What causes bursitis to develop in the elbow?
Bursitis, the condition that affects joints throughout the body, is most often found in the joints that get the most demand placed on them. Usually, this will be the shoulders, knees, feet, wrists and elbows. Each joint contains sacs of fluid, called bursae, that cushion the joint areas so that moving bones do not damage each other. If something happens to cause these bursae to become irritated or inflamed, the result is pain and swelling.
At the very tip of the elbow is a pointy bone, the olecranon. When the fluid-filled sacs that are between this bone and the skin become swollen, it is called olecranon bursitis, or, more commonly, elbow bursitis. It is also sometimes referred to as “Popeye’s elbow”. This is because of the way it resembles the exaggerated prominence of the famous cartoon sailor’s elbow, which, no doubt, was the result of all that movement required to eat vast amounts of spinach.
Symptoms of Elbow Bursitis
Symptoms of bursitis manifest differently depending upon which joint is affected. In general, however, the most common symptoms of this condition are:
- Tenderness, usually when touching a particular spot
- Joint stiffness
- Aching or pain in a joint area
- Pain and discomfort often increase at night
- Swelling, sometimes the area of swelling on the elbow can look like a golf ball
- Increased pain when moving or using the elbow
- Pressure on the elbow area causes pain
- Decreased mobility
- If infected, there may be pus
What Causes Bursitis to Develop in the Elbow?
While anyone can develop bursitis, like a lot of other similar conditions the likelihood increases with age. Causes include:
- Trauma – one of the most common reasons for the bursae to swell is from some sort of trauma to the elbow, such as it being hit or from a fall that resulted in landing on it.
- Pressure – much like repetitive motion injuries, continuous or frequent periods of leaning on the elbow can irritate the bursa and cause inflammation and swelling. This condition is an occupational hazard for those who work in certain fields, like mechanics, plumbers and HVAV technicians.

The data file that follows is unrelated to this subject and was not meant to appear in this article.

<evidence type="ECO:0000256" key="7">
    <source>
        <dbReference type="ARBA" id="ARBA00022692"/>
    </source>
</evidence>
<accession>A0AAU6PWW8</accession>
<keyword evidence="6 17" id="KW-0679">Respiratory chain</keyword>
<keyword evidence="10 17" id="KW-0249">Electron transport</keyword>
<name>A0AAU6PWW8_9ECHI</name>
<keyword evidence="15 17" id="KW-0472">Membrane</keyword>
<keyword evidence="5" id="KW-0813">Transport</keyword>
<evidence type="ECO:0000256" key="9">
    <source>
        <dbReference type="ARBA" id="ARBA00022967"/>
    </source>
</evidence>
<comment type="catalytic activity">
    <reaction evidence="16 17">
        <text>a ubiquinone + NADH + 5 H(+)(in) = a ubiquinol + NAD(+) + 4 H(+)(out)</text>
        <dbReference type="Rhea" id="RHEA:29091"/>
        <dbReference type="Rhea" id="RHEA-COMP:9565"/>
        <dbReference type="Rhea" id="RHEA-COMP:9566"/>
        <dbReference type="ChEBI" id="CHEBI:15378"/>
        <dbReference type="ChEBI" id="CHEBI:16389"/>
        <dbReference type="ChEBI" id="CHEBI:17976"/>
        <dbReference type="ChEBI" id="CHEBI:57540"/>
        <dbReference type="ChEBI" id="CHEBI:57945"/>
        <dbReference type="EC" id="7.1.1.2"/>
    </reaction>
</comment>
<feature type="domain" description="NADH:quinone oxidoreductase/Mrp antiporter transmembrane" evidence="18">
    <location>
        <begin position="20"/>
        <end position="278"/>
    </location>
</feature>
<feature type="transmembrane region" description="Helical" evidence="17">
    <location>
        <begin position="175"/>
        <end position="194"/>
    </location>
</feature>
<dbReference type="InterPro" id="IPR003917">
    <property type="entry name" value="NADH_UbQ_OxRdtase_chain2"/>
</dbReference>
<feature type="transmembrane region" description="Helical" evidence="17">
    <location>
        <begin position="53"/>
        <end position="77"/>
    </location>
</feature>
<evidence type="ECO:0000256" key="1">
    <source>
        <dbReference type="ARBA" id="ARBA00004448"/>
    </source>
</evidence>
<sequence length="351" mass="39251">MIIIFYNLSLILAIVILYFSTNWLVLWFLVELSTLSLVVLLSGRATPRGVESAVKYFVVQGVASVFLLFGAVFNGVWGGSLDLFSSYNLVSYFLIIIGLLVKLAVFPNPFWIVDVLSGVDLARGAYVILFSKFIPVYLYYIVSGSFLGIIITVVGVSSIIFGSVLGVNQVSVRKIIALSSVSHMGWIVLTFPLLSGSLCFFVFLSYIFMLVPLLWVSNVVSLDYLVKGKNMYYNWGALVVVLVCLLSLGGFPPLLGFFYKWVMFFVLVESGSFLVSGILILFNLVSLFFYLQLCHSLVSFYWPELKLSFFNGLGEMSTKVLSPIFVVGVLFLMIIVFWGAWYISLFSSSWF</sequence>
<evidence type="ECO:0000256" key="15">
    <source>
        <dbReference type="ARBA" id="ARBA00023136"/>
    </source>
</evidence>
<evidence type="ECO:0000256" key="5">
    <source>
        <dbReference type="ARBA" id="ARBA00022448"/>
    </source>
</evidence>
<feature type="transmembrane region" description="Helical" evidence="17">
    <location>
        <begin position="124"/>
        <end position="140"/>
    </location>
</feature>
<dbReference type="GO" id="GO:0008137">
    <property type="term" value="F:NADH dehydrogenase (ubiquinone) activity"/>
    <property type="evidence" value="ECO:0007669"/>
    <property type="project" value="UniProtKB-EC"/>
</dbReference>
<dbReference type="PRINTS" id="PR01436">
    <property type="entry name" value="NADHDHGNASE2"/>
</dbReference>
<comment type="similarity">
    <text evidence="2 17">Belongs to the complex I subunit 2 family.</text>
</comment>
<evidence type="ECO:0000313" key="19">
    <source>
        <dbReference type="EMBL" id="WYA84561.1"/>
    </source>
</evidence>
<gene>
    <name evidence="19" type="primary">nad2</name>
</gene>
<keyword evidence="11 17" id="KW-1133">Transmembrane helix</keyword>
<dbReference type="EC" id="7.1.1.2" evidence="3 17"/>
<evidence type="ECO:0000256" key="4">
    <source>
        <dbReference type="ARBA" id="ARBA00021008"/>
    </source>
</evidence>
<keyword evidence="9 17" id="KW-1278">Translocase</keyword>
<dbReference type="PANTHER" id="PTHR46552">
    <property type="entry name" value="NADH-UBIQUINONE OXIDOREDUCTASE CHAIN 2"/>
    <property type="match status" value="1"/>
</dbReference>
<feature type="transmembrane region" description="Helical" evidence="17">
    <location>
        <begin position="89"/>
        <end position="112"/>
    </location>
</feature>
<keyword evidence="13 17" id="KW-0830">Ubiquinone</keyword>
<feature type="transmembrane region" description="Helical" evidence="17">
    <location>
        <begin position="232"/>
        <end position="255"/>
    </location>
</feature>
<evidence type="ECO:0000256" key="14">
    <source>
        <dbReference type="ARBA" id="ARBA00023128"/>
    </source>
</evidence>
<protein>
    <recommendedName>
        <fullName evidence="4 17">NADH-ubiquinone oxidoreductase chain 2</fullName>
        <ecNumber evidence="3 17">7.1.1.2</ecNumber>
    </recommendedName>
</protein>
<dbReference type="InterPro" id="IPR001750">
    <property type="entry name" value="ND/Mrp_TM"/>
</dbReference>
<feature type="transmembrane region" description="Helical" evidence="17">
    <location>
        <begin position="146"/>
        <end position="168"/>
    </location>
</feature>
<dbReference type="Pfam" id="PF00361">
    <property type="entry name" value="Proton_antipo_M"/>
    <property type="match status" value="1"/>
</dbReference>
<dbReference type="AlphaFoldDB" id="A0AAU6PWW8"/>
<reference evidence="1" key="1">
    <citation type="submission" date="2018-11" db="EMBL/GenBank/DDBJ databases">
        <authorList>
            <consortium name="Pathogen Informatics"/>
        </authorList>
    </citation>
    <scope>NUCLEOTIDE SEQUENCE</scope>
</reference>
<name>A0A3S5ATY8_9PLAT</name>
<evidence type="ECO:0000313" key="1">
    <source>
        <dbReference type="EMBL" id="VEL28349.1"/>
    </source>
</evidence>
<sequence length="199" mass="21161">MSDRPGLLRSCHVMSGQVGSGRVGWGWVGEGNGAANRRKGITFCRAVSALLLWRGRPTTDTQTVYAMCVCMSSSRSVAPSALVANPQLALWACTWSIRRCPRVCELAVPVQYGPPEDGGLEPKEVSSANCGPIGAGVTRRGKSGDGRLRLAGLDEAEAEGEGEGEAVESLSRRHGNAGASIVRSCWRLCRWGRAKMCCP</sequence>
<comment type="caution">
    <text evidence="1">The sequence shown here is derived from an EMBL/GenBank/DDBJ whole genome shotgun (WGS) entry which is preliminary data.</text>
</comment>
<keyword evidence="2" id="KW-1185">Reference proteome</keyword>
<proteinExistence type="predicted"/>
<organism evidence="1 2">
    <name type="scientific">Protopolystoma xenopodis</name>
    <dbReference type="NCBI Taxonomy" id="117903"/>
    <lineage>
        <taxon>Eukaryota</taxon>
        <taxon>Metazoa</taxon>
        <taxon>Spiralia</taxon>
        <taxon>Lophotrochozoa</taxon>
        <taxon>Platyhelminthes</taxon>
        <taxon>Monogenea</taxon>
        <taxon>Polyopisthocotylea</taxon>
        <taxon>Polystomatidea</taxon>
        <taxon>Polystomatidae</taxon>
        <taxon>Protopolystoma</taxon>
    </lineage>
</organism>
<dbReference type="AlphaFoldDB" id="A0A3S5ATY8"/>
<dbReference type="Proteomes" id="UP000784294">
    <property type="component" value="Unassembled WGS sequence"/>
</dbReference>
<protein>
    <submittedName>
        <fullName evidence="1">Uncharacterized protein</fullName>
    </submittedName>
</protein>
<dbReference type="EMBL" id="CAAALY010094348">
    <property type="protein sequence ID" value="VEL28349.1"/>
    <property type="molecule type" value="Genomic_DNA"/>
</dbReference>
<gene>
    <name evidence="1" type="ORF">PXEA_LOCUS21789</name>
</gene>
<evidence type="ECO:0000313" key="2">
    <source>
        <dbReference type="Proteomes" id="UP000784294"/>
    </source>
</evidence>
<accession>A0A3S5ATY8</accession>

- Contributing conditions – certain medical conditions, such as, rheumatoid arthritis, gout and kidney failure increase the risk of developing elbow bursitis.
- Infection – cuts, bites or scrapes that break the skin and become infected can lead the bursa to becoming swollen.
As long as the bursa in the elbow is not infected, which would require antibiotics, treatment will mainly consist of easing discomfort and avoiding re-injury. Your healthcare professional will likely recommend the following:
- Rest and icing the area.
- Elbow protection, possibly using pads or some type of wrap. One of the obstacles to healing with the elbow is how easily it can be re-injured, which is why some sort of protective covering is often suggested.
- Avoid doing anything that would put any sort of pressure on the elbow. This is fairly easy while it is painful, but as the swelling starts to go down, it becomes important to still pay attention as it is still vulnerable.
- Pain and anti-inflammatory medications. It is important to read the labels and follow dosage recommendations from your physician.
If these measures do not prove adequate, your doctor may suggest corticosteroid injections, PRP (platelet rich plasma), physical therapy or, in more extreme cases, draining the fluid or even removing the bursa.
At Long Island Spine Rehabilitation Medicine, our physicians are committed to more than just treating your symptoms. We strongly believe that each individual is best served through an integrative treatment plan. We focus on finding the underlying cause and providing non-surgical, evidenced based solutions tailored to your specific condition and needs. If you are experiencing pain in your elbow or other joint or have questions about any other service, we invite you to schedule a consultation by using our convenient online form by clicking here.
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